Long ago, I swiped a line I read in someone’s email signature line that states, “Marijuana is unique in its ability to addle the brains of those who do not use it.” One collective set of brains in particular—the media—seems to be most addled in one particular subject, mathematics. Otherwise, how can we explain such reefer mad stories as:
Report: two dozen doctors recommended 34,000 Arizona medical marijuana cards. (Arizona Daily Star, 11/13/2014)
This is a variation on a headline reported in Oregon, Colorado, Montana, and other medical marijuana states with a significant patient population. The public is supposed to be shocked that so-called “pot docs” are churning out medical marijuana recommendations like everybody’s-a-winner ribbons at a grade school swim meet.
Why it’s bogus: Many doctors who’d like to write a recommendation for medical marijuana can’t because the rules of their clinic, hospital, or insurance won’t let them. Others who could won’t because they fear stigma and backlash from other patients and doctors. So every medical marijuana state ends up with a few doctors who specialize. It’s no more surprising that a few doctors in the West write the majority of medical marijuana recommendations than a few doctors in the South perform the majority of abortions—there are few of them that can and will do it.
Oversight of Colorado medical
This story added to the ongoing scare about too few doctors writing too many recommendations by adding a graphic showing how 94% of Coloradoans getting a medical marijuana card are getting it for chronic pain. The public is supposed to be shocked that so many people are getting cards for what must be a lot of faked pain.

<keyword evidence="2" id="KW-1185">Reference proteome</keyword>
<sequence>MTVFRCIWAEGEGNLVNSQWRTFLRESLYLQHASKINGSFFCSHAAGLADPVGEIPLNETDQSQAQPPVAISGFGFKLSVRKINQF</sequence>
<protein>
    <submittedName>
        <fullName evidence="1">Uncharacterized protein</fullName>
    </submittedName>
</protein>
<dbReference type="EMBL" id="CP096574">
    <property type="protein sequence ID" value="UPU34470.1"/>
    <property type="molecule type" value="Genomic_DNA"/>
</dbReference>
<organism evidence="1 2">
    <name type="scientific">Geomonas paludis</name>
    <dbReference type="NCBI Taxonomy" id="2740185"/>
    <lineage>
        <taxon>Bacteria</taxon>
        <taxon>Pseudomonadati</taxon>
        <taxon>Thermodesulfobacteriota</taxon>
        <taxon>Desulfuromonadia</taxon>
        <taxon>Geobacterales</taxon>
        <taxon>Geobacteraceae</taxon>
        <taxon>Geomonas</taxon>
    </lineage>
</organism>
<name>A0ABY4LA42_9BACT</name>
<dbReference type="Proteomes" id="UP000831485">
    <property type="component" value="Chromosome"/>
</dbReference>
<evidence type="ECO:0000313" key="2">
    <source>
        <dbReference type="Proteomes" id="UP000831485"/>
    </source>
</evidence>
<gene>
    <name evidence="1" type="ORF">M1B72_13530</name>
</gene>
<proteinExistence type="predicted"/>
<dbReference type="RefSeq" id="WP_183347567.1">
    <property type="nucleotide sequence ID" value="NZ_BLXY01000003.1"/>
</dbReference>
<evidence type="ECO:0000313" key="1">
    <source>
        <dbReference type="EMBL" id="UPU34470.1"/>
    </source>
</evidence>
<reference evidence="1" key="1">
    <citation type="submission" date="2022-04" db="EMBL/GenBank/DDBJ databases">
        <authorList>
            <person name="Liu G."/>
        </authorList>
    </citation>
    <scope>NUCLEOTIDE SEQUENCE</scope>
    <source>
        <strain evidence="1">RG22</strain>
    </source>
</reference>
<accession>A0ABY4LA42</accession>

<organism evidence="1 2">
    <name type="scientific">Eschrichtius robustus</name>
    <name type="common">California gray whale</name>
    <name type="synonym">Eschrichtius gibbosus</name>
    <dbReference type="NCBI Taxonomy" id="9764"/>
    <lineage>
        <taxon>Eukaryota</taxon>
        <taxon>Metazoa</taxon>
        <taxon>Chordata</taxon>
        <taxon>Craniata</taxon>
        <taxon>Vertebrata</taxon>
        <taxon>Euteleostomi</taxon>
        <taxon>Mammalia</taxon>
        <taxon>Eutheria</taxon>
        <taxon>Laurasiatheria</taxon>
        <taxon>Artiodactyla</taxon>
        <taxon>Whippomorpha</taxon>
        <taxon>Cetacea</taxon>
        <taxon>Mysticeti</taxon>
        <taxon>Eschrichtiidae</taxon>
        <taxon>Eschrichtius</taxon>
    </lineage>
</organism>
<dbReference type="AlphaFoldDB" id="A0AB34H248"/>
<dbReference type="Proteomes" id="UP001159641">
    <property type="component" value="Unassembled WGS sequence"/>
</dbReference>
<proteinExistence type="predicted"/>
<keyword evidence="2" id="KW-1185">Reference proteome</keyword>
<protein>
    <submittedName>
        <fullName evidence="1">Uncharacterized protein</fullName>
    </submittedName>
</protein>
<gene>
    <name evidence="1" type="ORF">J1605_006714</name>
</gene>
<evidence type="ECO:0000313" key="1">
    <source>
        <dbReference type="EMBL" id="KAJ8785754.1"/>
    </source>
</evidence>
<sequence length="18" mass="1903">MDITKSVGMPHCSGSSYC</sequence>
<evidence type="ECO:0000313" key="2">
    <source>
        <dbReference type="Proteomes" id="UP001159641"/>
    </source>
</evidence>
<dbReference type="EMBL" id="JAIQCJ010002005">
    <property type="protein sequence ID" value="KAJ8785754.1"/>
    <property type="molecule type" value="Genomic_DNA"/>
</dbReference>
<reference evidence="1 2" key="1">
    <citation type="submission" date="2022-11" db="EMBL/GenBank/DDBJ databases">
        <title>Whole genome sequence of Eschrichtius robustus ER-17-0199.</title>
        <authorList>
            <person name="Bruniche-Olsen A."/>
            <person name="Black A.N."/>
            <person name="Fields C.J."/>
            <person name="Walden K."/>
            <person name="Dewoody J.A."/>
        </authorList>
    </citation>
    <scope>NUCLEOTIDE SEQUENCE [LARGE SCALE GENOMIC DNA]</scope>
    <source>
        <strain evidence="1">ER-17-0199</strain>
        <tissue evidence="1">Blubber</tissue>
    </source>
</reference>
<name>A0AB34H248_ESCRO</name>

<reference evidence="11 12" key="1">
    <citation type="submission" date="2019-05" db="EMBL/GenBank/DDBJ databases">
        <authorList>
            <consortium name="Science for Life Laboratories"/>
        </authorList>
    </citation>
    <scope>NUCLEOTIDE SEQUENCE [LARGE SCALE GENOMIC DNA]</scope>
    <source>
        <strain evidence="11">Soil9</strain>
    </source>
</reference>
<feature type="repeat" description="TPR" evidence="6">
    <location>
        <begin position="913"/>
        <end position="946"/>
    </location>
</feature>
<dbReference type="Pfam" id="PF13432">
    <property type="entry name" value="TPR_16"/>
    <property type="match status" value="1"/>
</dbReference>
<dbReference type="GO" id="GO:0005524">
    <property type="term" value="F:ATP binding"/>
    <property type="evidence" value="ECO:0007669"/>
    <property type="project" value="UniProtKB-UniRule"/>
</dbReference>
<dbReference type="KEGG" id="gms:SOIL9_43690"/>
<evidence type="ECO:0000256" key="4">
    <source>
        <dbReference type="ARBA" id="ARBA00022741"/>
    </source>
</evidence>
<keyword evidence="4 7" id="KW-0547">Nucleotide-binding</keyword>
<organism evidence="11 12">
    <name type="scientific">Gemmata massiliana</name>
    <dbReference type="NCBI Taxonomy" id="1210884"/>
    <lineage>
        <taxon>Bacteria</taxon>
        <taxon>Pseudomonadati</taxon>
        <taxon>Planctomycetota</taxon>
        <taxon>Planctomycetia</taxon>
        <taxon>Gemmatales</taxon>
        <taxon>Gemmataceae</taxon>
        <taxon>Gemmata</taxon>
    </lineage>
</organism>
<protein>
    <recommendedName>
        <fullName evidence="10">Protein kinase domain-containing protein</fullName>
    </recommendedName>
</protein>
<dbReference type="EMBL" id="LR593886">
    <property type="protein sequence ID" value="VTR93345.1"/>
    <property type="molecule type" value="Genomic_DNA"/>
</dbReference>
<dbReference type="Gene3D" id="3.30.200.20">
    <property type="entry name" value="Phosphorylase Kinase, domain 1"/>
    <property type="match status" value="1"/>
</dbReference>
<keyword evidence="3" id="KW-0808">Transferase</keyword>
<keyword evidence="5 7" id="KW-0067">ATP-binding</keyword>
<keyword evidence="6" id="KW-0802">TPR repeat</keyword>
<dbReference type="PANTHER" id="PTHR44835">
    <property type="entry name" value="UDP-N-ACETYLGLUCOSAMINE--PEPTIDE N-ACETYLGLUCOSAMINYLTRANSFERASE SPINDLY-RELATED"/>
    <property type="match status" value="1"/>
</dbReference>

Why it’s bogus: The graphic also shows that 16% get medical marijuana cards for muscle spasms, 11% for severe nausea, and 8% for cancer, seizures, HIV/AIDS, glaucoma, and cachexia. You probably noticed that all adds up to 129%. See, patients can get medical marijuana for more than one condition. Do you suppose multiple sclerosis causes some pain? Maybe cancer is a bit painful? Regardless, why is pain so mocked? A recent survey showed 1 in 5 Americans are battling constant pain, and that’s not including occasional arthritis or back pain.
Florida Medical Marijuana Opponents Prove Money Talks (Huffington Post, 11/5/2014)
Sue Rusche from National Families Inaction penned this opinion piece crowing about how the anti-marijuana side finally had some money to work with and thanks to the funding of TV ads, they were able to defeat the medical marijuana amendment in Florida. “Supporters raised more than $2.5 million for California’s Prop 215, the nation’s first medical marijuana initiative passed in 1996,” Rusche scribbles. “Opponents raised less than $35,000—a ratio of 71 to 1. That pattern continued until this year in Florida.”
Why it’s bogus: Rusche is playing Kevin Sabet’s latest “David vs. Goliath” talking point, this idea that we’ve got Soros’ / Lewis’ millions to push legalization and the poor, underfunded cops, rehabbers, and parents’ groups have mere pennies. This talking point ignores David’s Death Star, the federal government that has pumped hundreds of millions into anti-drug ads, has funneled millions to local anti-drug groups for anti-marijuana “education,” and has spent 40 years enforcing marijuana prohibition at the barrel of a gun.
Furthermore, Florida requires 60% to pass a constitutional amendment. So, whoopee, the anti-pot forces got $5 million of billionaire Sheldon Adelson’s money to air scary ads about medical marijuana that dropped what had been 88% poll support for medical marijuana down to a 58% percent vote. They spent all that money to find out that a huge majority of Floridians support wide-open, for-any-condition medical marijuana. In a mid-term election where few young people vote. In the South.
By the way, did you know Sheldon Adelson is a huge funder of medical marijuana research in Israel?